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Feb. 12, 2014 /PRNewswire/ -- Ball Aerospace & Technologies Corp. has been awarded a
$5.8 million contract from the Defense Weather System Directorate at the Space and Missile Systems Center in
Los Angeles, Calif., for the production of the Ion Velocity Meter (IVM) under the U.S. Air Force Space Situational Awareness Environmental Monitoring program to fly aboard COSMIC-2, the Constellation Observing System for Meteorology, Ionosphere and Climate-2.
The IVM instrument was originally designed by the
University of Texas at Dallas (UTD). Ball Aerospace is under contract to build five replicas of the instrument under a firm fixed-priced contract. In addition to other operational space sensor programs, Ball Aerospace employs a disciplined technology transfer process to IVM based on prior collaboration with UTD on the National Polar-orbiting Operational Environmental Satellite System.
"The improved sensing capability afforded by the IVM aboard the next-generation COSMIC-2 will contribute to critical long-term data continuity characterizing space plasma," said
Dave Kaufman, vice president and general manager for Ball Aerospace's National Defense business unit. "IVM measurements are important for assessing the effects of space weather on spacecraft and communications."
COSMIC-2 is a joint follow-on mission between
Taiwan and U.S. agencies to launch a constellation of six satellites into low-inclination orbits in late 2015. The COSMIC-2 mission will provide a revolutionary increase in the number of atmospheric and ionospheric observations. Ionospheric characterization is critical because it influences radio propagation to distant places on the Earth. Data from the IVM instruments will be used to characterize the ionosphere, providing information related to applications involving radio wave propagation.
U.S. agencies led by the National Oceanic and Atmospheric Administration (NOAA) are now actively partnering with
Taiwan's National Space Organization to execute the COSMIC-2 program. The U.S. Air Force will provide three space weather payloads that will fly on the first six satellites, including the IVM instruments and RF Beacon transmitters. The U.S. Air Force is also providing the primary payload, the U.S. Global Navigation Satellite System Radio-Occultation instrument under development by NASA's Jet Propulsion Laboratory for atmospheric characterization.
Ball Aerospace & Technologies Corp. supports critical missions for national agencies such as the Department of Defense, NASA, NOAA and other U.S. government and commercial entities. Ball Aerospace develops and manufactures spacecraft, advanced instruments and sensors, components, data exploitation systems and RF solutions for strategic, tactical and scientific applications. For more information, visit
Ball Corporation (NYSE: BLL) supplies innovative, sustainable packaging solutions for beverage, food and household products customers, as well as aerospace and other technologies and services primarily for the U.S. government. Ball Corporation and its subsidiaries employ 14,500 people worldwide and reported 2013 sales of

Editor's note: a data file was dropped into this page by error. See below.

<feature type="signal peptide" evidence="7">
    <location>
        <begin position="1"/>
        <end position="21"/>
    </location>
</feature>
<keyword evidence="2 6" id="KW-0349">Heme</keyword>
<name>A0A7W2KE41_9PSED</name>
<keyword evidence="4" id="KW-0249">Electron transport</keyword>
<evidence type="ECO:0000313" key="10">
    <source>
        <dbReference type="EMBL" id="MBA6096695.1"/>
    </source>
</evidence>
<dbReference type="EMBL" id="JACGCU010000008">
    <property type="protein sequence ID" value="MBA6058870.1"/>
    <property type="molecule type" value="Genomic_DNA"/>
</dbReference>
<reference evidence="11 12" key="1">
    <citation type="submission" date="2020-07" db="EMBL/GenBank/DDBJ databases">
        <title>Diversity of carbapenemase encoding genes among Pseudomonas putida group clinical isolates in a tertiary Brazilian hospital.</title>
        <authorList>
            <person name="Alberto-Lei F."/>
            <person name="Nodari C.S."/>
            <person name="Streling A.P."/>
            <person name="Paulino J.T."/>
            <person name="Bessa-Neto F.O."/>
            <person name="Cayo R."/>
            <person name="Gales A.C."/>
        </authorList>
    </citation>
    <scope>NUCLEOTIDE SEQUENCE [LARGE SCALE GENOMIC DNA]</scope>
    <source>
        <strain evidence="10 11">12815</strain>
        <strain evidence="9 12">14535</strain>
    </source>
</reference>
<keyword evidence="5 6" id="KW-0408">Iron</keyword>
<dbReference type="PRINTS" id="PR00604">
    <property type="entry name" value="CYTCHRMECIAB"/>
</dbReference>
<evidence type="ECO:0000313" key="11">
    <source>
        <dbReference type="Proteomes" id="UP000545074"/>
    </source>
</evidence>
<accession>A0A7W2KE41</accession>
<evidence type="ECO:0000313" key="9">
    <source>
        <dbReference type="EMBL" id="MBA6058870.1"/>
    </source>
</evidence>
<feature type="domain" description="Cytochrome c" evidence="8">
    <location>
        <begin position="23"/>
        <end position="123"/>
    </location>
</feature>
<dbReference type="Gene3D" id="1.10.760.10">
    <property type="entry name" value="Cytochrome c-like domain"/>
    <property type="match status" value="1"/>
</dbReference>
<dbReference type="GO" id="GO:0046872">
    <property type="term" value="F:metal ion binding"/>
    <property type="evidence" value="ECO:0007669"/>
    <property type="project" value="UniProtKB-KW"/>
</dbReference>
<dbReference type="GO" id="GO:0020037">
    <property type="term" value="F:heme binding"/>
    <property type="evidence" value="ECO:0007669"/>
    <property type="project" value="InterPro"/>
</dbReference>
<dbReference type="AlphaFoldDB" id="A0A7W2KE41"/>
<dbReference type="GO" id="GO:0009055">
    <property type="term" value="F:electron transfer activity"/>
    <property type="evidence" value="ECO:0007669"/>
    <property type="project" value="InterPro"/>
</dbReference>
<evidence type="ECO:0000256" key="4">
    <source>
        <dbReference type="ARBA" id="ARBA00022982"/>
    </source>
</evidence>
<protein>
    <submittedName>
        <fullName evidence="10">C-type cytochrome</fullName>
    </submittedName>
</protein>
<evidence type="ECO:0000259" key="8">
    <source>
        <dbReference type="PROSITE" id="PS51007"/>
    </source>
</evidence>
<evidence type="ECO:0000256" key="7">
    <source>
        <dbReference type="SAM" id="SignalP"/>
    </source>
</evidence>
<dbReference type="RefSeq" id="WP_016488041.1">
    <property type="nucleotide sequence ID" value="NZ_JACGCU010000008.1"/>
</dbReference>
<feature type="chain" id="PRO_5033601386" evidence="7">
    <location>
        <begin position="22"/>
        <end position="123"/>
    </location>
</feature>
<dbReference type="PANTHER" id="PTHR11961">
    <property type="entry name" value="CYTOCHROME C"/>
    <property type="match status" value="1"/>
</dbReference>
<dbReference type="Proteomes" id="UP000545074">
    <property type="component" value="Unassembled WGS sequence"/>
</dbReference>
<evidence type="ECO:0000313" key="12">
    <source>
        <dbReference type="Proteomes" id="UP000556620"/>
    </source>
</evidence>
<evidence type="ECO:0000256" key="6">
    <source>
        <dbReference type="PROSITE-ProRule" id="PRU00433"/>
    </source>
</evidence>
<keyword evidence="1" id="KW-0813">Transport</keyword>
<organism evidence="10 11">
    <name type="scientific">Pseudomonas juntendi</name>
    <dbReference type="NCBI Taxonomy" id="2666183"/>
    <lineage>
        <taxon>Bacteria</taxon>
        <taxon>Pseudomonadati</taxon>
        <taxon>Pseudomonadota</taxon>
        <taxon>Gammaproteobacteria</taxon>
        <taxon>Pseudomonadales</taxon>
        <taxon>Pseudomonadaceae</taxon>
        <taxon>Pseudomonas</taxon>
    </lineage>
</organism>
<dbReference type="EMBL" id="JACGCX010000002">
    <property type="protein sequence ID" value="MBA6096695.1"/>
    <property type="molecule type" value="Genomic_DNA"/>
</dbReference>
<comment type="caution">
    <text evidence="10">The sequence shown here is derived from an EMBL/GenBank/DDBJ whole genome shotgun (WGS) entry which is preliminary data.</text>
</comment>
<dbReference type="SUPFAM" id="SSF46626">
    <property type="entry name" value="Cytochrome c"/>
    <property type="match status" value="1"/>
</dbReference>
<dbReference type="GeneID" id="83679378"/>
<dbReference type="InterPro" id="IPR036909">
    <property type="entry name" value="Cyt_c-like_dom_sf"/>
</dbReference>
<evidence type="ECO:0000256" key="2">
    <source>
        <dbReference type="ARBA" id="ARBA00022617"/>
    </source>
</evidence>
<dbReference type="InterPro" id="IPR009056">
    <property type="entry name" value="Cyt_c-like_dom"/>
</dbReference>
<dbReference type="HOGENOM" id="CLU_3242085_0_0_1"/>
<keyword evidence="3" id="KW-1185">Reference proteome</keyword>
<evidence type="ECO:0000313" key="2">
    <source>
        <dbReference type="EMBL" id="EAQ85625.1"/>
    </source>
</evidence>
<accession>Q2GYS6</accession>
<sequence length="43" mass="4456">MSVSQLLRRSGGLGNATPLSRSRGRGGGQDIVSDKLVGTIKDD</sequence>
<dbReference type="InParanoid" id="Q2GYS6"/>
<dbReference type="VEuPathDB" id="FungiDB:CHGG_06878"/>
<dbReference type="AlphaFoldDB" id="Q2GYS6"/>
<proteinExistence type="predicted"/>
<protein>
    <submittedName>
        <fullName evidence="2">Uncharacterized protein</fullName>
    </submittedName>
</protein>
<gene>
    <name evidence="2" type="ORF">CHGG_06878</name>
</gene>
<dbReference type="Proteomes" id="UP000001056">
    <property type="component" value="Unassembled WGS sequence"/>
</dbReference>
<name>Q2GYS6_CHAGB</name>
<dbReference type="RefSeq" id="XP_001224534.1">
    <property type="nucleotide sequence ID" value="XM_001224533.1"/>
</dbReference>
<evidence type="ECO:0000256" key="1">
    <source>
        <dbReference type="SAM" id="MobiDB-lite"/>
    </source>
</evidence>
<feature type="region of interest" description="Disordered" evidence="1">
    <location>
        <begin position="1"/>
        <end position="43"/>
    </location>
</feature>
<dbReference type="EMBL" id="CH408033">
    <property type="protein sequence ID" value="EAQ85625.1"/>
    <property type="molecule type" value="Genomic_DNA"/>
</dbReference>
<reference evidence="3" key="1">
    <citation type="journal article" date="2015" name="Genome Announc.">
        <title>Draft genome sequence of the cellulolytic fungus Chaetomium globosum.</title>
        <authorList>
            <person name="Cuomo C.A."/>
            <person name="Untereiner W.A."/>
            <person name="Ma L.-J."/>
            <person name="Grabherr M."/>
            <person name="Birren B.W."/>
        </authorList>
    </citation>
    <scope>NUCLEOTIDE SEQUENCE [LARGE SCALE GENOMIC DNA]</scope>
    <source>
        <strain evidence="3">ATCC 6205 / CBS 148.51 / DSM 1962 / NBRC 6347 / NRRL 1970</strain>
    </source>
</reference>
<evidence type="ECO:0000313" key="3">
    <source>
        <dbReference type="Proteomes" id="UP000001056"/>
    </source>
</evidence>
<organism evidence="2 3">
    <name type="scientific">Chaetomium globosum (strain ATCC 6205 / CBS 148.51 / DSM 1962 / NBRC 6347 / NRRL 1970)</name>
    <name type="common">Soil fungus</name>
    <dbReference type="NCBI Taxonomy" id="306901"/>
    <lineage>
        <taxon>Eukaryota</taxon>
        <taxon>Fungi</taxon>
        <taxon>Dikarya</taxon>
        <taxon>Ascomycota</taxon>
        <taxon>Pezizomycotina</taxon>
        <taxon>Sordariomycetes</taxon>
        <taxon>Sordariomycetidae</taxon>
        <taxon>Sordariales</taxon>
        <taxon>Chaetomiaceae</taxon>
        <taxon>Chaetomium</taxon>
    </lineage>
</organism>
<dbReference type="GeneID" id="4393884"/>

$8.5 billion. For more information, visit
www.ball.com, or connect with us on Facebook or Twitter.
This release contains "forward-looking" statements concerning future events and financial performance. Words such as "expects," "anticipates," "estimates" and similar expressions identify forward-looking statements. Such statements are subject to risks and uncertainties, which could cause actual results to differ materially from those expressed or implied. The company undertakes no obligation to publicly update or revise any forward-looking statements, whether as a result of new information, future events or otherwise. Key risks and uncertainties are summarized in filings with the Securities and Exchange Commission, including Exhibit 99 in our Form 10-K, which are available on our website and at
www.sec.gov. Factors that might affect: a) our packaging segments include product demand fluctuations; availability/cost of raw materials; competitive packaging, pricing and substitution; changes in climate and weather; crop yields; competitive activity; failure to achieve productivity improvements or cost reductions; mandatory deposit or other restrictive packaging laws; changes in major customer or supplier contracts or loss of a major customer or supplier; political instability and sanctions; and changes in foreign exchange or tax rates; b) our aerospace segment include funding, authorization, availability and returns of government and commercial contracts; and delays, extensions and technical uncertainties affecting segment contracts; c) the company as a whole include those listed plus: changes in senior management; successful or unsuccessful acquisitions and divestitures; regulatory action or issues including tax, environmental, health and workplace safety, including U.S. FDA and other actions or public concerns affecting products filled in our containers, or chemicals or substances used in raw materials or in the manufacturing process; technological developments and innovations; litigation; strikes; labor cost changes; rates of return on assets of the company's defined benefit retirement plans; pension changes; uncertainties surrounding the U.S. government budget, sequestration and debt limit; reduced cash flow; ability to achieve cost-out initiatives; interest rates affecting our debt.
SOURCE Ball Aerospace & Technologies Corp.